- The tumor is thought to arise from abnormally-placed pharyngeal tissues (from the pharyngeal pouch or Zenker’s diverticulum); pharyngeal pouches are known to form during embryological development
What are the Signs and Symptoms of Primary Benign Teratoma of Lung?
The signs and symptoms of Primary Benign Teratoma of Lung may include the following:
- Presence of a well-circumscribed lesion in the upper lobes of the lung
- Cystic tumors may involve the airways/bronchus
- The tumors may range in size from 3 to 30 cm
- The growth of the tumor mass may obstruct the airway
- Tumors affecting the bronchus can cause obstructive symptoms including chest pain, cough, breathing difficulties, and blood in sputum
- Trichoptysis: It is the most unusual and ‘specific’ sign of a teratoma, where the individual coughs-up hair or hair-like particles. This may occur from pulmonary teratomas or mediastinal teratomas (that have invaded the lung)
How is Primary Benign Teratoma of Lung Diagnosed?
There are a variety of tests the healthcare provider may employ to diagnose Primary Benign Teratoma of Lung, which may include:
- Physical examination and complete medical history screening: During the physical exam, the healthcare provider may listen to the lung with a stethoscope, to detect the presence of any abnormal lung sounds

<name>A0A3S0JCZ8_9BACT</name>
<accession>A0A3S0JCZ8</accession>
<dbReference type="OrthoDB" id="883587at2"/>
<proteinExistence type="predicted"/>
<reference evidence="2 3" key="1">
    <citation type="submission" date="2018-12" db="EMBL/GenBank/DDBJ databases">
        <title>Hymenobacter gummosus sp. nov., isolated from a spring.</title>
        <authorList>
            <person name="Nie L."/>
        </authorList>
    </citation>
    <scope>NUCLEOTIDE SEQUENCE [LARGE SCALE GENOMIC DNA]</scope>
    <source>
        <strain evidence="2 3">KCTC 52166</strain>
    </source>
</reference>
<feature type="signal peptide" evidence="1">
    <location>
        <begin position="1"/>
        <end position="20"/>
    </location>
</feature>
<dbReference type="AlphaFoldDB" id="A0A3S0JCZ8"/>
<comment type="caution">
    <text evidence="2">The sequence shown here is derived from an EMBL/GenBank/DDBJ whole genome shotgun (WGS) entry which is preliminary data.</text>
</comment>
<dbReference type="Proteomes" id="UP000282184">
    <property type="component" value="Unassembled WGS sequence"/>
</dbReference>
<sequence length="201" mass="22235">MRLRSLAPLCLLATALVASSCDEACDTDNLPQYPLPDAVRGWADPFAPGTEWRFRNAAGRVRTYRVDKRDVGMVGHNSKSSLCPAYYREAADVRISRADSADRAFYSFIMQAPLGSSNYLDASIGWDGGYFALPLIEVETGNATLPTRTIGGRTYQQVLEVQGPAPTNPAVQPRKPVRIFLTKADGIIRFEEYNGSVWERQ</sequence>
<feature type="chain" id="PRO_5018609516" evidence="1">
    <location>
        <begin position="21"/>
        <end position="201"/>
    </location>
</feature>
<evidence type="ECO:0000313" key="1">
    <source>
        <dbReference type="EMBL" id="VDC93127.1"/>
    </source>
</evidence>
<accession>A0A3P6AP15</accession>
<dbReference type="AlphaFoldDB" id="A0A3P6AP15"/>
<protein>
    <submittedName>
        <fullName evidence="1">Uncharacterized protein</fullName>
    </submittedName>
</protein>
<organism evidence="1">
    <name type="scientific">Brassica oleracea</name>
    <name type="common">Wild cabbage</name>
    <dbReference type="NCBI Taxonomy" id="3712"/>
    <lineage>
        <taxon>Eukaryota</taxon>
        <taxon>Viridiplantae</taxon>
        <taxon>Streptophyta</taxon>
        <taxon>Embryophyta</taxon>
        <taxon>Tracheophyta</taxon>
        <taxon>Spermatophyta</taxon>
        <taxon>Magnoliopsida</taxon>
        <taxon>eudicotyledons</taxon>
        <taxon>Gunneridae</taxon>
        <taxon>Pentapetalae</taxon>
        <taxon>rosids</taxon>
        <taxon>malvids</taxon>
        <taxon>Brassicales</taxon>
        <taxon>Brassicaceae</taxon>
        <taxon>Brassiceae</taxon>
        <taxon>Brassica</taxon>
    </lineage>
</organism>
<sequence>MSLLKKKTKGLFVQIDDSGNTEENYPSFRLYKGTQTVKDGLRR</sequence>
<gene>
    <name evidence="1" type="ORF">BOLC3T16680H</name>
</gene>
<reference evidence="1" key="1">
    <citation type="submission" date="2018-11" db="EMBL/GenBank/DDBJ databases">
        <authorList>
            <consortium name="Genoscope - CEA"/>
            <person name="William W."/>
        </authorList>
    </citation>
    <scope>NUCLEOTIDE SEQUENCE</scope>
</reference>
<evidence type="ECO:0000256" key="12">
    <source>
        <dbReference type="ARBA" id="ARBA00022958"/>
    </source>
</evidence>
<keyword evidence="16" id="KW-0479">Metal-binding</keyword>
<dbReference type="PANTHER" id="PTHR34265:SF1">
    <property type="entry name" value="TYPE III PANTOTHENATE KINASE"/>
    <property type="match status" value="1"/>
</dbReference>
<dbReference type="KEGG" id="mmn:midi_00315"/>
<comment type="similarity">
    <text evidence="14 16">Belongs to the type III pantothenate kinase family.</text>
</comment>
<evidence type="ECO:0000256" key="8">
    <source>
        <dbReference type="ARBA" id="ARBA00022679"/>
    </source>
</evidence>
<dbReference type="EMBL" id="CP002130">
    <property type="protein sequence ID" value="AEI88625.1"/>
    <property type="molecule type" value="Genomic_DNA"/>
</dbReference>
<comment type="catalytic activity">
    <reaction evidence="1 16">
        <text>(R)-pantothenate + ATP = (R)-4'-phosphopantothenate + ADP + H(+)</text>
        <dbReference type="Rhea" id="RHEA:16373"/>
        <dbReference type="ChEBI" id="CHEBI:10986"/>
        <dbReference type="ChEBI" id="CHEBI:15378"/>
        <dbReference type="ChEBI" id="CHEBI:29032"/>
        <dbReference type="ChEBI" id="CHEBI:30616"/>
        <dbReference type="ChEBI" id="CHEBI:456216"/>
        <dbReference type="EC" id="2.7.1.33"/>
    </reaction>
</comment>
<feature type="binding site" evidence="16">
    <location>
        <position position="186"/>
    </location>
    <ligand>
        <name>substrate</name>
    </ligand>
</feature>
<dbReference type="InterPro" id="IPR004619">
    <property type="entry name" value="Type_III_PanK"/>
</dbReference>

- Imaging studies that may include a chest X-ray, MRI or CT scan of the lungs
- Arterial blood gases
- Lung function test
- Sputum cytology: This procedure involves the collection of mucus (sputum), coughed-up by the patient, which is then examined in a laboratory by a pathologist
A tissue biopsy refers to a medical procedure that involves the removal of cells or tissues, which are then examined by a pathologist. This can help establish a definitive diagnosis. The different biopsy procedures may include:
- Bronchoscopy: During bronchoscopy, a special medical instrument called a bronchoscope is inserted through the nose and into the lungs to collect small tissue samples. These samples are then examined by a pathologist, after the tissues are processed, in an anatomic pathology laboratory
- Thoracoscopy: During thoracoscopy, a surgical scalpel is used to make very tiny incisions into the chest wall. A medical instrument called a thoracoscope is then inserted into the chest, in order to examine and remove tissue from the chest wall, which are then examined further
- Thoracotomy: Thoracotomy is a surgical invasive procedure with special medical instruments to open-up the chest. This allows a physician to remove tissue from the chest wall or the surrounding lymph nodes of the lungs. A pathologist will then examine these samples under a microscope after processing the tissue in a laboratory
- Fine needle aspiration biopsy (FNAB): During fine needle aspiration biopsy, a device called a cannula is used to extract tissue or fluid from the lungs, or surrounding lymph nodes. These are then examined in an anatomic pathology laboratory, in order to determine any signs of abnormality. Nevertheless, FNAB is not a preferred method for the biopsy of lung tumors